Since the first demonstrations in 1985 of cortical magnetic stimulations in humans, Transcranial Magnetic Stimulation (TMS) has been widely developed in a therapeutic aim as well as in cognitive neuroscience research. In 2008, CerCo acquired a TMS machine for human experimentations. At the moment, it is used as part of studies on oscillatory mechanisms of cortical activity and to tackle high cognitive functions like visual attention and memory.
CerCo has a Magstim Rapid2 TMS machine of 3.5 Tesla, producing a biphasic current, and 2 figure-of-eight stimulation coils (70mm). When the coil is pressed against subjects’ head it produces a magnetic field which modulates neural activity, affecting local field potentials. The TMS pulse has a very good spatial resolution (1-2cm) and temporal resolution (the pulse lasts less than 1ms and the neuronal effect is totally abolished in 1s). During TMS experiments, ElectroEncephalography (EEG) could be simultaneously recorded. Matlab and EEGLAB are the software used for the analysis of the behavioral and EEG data
The inactivation of brain structures by cooling is used to assess the functional impact of the deafferented region and its connectivity. It can be easily coupled with electrophysiological recordings and behaviour. This technique has many advantages compared to the more traditional approach with cortical lesions. It prevents the postlesional plasticity, hence directly addressing the role of the deactivated zone and not the reorganisation of the circuits consecutive to the lesion itself. It is fully reversible in a few minutes and the duration and spread of the inactivation can be controlled by the experimenter. Since the cooling probe can be permanently implanted (even within sulci), it allows the animal subject to be its own control ; it also allows to investigate several questions in one animal (because of the reversibility, new tasks can be learned by a given implanted animal). Hence it fully complies with the 3R ethical rule. Several probes can be used in one subject, allowing for double dissociation studies. Finally, we aim at using this technique in fMRI. A cooling probe is a hypodermic stainless tube forming a loop of a few mm size. The inactivation is carried out while circulating cooled fluid in the tube and the temperature, monitored by a thermocouple at the base of the loop, is regulated by the speed of the pump. During cooling, the cortical temperature follows a gradient and the effects of cooling are mainly localised to 1 or 2 mm around the probe.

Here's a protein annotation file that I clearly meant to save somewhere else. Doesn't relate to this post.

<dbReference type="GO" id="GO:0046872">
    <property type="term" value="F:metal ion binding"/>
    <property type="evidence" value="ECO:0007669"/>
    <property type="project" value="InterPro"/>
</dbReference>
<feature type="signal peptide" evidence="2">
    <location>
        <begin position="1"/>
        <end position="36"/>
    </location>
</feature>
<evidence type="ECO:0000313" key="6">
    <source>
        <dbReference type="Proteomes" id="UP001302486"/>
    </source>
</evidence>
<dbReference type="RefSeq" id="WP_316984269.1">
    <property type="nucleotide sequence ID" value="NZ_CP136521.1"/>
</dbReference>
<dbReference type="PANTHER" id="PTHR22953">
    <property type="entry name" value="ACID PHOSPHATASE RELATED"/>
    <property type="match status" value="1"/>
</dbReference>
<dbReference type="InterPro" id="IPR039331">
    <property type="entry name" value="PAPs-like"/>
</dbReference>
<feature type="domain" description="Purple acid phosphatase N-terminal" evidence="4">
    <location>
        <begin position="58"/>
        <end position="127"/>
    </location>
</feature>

Mise à jour 25/02/2011